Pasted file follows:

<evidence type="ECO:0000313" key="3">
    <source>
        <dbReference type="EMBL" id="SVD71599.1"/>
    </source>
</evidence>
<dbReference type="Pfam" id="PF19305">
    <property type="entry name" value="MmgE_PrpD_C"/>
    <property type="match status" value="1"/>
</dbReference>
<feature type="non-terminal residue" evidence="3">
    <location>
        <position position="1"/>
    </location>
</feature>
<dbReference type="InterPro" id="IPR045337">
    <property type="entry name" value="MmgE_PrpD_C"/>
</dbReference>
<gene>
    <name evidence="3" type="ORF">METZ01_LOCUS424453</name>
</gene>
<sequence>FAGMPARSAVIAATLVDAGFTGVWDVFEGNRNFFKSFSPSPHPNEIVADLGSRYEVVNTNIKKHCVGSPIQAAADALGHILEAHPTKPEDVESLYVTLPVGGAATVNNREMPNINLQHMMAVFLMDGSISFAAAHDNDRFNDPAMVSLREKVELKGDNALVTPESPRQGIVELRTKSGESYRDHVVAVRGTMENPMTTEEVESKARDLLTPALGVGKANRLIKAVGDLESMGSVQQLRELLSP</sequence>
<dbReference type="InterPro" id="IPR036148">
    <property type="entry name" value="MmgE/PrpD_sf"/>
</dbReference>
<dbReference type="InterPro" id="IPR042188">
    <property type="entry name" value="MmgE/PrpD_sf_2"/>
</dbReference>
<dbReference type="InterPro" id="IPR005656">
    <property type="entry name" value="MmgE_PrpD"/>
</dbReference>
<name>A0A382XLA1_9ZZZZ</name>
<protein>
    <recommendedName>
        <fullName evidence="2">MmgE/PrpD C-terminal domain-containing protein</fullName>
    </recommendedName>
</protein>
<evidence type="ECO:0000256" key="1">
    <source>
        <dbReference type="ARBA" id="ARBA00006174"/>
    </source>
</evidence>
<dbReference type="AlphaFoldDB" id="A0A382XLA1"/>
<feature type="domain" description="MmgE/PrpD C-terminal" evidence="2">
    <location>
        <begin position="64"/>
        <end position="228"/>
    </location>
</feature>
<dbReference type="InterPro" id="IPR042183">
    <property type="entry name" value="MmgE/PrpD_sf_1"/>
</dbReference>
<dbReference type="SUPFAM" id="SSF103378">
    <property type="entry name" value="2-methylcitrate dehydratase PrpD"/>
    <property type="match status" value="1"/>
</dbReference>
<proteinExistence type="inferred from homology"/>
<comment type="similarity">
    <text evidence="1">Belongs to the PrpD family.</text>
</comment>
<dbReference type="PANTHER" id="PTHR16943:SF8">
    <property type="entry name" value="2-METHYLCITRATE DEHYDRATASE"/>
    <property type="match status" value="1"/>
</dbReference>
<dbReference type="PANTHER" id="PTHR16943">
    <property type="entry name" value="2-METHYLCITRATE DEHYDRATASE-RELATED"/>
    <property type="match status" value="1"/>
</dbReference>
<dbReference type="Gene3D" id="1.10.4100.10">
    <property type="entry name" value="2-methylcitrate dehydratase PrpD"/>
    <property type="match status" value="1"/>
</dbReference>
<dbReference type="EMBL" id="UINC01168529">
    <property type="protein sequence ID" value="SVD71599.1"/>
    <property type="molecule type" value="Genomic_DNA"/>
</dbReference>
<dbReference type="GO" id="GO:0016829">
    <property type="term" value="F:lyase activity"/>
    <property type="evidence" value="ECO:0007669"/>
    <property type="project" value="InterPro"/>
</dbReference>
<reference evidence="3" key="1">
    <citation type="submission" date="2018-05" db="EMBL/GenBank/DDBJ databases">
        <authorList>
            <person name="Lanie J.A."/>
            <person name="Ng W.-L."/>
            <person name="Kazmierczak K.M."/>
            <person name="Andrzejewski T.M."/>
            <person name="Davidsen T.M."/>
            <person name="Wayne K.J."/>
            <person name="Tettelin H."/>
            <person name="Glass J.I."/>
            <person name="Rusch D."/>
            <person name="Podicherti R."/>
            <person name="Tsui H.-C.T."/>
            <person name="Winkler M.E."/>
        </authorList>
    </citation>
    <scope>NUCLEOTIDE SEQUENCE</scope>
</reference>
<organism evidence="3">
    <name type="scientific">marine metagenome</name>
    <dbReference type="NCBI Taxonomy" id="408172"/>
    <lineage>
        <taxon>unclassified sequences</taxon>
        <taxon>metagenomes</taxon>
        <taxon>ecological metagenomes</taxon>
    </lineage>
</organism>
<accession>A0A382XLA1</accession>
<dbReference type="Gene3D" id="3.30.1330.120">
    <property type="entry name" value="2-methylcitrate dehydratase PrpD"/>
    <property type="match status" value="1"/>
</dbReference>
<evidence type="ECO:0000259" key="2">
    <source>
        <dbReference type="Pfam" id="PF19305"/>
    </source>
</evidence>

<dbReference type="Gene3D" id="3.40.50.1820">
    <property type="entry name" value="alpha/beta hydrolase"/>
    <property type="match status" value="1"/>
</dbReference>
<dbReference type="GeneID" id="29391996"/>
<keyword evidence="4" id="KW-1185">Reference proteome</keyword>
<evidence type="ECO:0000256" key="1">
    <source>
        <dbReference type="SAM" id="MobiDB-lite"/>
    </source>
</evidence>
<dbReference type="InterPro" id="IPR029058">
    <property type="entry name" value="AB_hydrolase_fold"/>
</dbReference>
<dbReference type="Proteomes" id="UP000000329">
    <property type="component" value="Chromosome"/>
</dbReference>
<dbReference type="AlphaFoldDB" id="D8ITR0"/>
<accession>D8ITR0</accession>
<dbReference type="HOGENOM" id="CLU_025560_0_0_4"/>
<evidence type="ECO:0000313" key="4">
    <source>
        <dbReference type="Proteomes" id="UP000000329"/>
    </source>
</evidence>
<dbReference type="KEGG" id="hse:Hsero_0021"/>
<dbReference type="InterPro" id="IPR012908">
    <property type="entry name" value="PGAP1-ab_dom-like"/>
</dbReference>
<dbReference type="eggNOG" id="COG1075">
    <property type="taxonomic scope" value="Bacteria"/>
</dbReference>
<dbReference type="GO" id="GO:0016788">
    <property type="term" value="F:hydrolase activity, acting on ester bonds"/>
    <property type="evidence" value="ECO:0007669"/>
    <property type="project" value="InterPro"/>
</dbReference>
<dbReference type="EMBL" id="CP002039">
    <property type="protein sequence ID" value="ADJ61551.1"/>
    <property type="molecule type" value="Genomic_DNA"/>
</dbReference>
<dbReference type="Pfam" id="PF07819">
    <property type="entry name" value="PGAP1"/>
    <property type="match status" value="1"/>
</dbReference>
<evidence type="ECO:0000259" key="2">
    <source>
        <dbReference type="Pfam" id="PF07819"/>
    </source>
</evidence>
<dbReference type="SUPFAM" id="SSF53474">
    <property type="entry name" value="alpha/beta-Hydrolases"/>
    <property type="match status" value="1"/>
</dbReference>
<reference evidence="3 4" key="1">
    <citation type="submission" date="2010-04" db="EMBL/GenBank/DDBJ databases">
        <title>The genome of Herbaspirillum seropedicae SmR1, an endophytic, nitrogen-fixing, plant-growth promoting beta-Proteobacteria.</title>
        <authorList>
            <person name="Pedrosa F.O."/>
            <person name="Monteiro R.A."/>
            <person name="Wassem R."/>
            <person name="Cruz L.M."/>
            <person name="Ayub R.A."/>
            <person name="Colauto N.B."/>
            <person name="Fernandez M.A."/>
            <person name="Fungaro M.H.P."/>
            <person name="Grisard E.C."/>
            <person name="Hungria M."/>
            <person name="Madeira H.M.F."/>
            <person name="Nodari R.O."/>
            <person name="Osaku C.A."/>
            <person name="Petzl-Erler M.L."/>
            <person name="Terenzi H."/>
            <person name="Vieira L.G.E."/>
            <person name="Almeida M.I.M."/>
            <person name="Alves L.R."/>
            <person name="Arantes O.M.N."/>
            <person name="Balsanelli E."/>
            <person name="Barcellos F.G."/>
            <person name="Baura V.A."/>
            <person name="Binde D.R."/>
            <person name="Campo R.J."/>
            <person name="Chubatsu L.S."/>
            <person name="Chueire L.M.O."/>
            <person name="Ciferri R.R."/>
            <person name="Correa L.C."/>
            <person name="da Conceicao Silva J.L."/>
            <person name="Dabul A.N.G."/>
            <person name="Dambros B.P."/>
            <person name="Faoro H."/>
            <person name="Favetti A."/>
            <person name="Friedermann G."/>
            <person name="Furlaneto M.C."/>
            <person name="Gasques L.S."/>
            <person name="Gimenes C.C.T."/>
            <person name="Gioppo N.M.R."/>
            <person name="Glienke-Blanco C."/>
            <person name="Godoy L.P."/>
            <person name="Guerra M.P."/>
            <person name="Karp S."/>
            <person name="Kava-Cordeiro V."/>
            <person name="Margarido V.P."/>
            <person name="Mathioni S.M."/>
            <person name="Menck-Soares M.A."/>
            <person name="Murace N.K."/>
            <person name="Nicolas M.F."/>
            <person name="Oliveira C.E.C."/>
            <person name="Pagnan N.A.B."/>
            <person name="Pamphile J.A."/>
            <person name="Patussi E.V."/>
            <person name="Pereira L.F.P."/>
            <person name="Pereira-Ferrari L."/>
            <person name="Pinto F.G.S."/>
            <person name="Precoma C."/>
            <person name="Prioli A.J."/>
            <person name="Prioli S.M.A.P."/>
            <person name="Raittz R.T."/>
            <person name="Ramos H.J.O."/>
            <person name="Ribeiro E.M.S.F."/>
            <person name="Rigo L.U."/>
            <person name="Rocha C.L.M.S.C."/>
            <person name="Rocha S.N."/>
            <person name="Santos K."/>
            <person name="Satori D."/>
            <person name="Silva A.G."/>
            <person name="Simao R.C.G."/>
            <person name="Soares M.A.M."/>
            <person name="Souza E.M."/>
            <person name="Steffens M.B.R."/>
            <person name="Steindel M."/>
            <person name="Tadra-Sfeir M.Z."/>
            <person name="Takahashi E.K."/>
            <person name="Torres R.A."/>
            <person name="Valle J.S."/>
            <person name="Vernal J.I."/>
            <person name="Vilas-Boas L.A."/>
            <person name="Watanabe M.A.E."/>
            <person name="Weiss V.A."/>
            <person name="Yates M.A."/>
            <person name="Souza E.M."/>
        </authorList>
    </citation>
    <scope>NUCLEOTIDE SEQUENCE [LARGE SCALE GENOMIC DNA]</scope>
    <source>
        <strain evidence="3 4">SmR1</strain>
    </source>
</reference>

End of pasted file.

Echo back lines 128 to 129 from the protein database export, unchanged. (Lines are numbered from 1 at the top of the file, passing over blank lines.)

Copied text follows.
    </source>
</evidence>